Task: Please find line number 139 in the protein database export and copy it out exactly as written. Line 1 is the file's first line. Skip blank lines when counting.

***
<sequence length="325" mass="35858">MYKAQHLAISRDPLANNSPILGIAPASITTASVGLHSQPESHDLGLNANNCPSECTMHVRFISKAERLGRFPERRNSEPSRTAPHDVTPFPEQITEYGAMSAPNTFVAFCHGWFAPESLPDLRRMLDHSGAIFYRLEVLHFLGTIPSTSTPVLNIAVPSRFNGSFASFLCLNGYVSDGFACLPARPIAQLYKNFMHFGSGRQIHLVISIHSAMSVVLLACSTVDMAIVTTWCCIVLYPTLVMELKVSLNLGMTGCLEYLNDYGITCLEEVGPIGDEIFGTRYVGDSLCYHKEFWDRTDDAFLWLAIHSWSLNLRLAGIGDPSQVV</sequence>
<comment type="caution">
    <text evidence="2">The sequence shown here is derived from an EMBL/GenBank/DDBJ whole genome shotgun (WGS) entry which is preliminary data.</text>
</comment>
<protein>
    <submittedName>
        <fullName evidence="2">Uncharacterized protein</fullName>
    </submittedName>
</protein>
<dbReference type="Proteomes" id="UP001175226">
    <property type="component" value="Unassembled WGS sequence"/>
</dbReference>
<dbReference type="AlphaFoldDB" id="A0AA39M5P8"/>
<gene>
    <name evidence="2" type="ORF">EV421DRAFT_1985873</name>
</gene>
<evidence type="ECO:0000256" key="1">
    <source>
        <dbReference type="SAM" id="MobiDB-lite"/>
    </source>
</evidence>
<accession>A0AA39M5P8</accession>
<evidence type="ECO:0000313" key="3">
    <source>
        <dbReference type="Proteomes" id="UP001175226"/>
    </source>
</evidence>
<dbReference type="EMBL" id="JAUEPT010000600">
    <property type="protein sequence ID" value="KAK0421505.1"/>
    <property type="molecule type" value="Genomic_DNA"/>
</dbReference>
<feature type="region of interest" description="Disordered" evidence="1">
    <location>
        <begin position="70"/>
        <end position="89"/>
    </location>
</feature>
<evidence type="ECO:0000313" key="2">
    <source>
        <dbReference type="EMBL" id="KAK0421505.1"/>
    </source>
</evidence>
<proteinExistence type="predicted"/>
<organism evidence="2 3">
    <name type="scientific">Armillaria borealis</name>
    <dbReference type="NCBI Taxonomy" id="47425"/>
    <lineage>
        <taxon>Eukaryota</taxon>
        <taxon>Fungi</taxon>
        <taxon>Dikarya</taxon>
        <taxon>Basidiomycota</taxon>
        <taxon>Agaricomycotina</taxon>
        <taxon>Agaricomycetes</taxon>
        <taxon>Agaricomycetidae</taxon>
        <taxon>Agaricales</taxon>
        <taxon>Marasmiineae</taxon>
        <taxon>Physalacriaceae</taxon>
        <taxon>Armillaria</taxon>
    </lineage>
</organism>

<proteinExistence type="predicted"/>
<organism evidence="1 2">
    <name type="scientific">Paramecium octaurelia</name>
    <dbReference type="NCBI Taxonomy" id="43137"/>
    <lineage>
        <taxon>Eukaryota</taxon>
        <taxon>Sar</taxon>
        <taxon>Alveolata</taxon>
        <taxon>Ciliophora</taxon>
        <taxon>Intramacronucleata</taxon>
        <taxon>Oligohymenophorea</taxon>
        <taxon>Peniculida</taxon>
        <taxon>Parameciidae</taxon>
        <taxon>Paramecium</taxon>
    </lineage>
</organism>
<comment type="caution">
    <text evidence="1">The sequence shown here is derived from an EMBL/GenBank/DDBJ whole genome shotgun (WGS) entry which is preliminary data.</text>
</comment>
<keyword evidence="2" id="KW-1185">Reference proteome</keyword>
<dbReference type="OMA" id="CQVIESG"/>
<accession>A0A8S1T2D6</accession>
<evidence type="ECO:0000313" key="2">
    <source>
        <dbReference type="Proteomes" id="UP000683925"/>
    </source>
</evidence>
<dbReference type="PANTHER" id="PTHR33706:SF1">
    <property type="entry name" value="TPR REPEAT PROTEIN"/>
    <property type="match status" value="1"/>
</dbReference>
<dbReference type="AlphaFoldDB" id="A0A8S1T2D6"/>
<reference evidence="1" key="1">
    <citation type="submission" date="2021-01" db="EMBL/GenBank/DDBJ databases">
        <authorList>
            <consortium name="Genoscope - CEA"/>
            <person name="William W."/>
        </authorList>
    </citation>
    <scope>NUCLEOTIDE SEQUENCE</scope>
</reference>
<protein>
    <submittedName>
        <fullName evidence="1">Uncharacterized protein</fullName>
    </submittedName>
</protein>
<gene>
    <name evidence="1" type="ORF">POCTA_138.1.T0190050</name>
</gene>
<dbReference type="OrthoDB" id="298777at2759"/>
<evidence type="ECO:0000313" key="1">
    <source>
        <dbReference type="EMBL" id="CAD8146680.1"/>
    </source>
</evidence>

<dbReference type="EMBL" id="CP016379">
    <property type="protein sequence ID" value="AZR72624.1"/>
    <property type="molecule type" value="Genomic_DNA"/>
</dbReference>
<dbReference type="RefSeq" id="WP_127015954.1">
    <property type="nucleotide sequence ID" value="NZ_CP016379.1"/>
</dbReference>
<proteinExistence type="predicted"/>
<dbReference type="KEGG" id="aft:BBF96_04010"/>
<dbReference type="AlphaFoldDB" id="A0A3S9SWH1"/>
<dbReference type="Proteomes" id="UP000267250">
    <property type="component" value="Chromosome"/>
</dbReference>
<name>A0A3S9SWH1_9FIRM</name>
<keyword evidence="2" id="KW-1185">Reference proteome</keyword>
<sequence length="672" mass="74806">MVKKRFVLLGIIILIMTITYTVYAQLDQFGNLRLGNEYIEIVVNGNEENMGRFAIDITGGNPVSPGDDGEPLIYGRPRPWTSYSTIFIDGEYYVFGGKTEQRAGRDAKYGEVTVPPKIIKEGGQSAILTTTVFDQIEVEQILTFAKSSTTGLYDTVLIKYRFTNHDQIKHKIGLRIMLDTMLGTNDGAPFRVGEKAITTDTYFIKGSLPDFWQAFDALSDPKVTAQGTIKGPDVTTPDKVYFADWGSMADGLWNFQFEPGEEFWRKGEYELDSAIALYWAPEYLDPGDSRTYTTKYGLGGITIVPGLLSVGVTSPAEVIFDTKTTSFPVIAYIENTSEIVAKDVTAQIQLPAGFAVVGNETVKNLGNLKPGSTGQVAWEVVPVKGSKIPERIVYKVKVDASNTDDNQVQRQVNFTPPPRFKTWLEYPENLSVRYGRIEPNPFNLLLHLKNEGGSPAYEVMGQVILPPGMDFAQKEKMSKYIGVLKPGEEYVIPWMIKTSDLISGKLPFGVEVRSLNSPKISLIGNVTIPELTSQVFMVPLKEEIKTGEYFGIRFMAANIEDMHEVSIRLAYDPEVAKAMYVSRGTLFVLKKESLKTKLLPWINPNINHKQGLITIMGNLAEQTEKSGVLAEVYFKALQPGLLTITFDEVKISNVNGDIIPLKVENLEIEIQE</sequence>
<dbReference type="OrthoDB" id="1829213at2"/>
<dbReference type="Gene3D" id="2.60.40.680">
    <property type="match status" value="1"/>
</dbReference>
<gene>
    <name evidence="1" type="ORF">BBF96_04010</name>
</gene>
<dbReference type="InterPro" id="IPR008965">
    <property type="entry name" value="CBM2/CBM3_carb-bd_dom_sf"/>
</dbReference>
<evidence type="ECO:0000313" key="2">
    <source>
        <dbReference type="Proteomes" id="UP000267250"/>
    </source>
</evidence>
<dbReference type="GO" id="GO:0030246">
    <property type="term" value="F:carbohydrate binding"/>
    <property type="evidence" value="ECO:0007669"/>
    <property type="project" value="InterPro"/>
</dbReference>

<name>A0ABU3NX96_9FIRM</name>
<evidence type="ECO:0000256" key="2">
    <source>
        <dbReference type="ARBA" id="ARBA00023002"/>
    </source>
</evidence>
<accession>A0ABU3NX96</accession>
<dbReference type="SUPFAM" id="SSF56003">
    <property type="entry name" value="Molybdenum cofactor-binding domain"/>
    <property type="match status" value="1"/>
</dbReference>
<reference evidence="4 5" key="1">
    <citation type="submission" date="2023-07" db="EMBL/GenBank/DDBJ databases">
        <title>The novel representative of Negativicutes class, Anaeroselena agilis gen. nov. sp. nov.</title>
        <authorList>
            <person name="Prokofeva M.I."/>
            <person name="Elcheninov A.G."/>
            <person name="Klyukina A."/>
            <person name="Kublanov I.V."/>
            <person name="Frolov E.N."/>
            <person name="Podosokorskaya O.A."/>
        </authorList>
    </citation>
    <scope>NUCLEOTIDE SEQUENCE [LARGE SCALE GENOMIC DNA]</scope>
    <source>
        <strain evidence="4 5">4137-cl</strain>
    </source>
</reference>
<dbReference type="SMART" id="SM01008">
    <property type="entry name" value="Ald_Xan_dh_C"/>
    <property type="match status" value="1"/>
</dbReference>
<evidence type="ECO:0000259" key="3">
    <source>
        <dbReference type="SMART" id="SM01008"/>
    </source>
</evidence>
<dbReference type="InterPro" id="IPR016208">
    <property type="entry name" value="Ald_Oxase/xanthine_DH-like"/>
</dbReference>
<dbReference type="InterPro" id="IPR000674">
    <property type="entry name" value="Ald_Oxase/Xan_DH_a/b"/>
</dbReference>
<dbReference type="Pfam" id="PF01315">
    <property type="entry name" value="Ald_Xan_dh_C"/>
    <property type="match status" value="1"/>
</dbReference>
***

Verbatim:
<dbReference type="InterPro" id="IPR008965">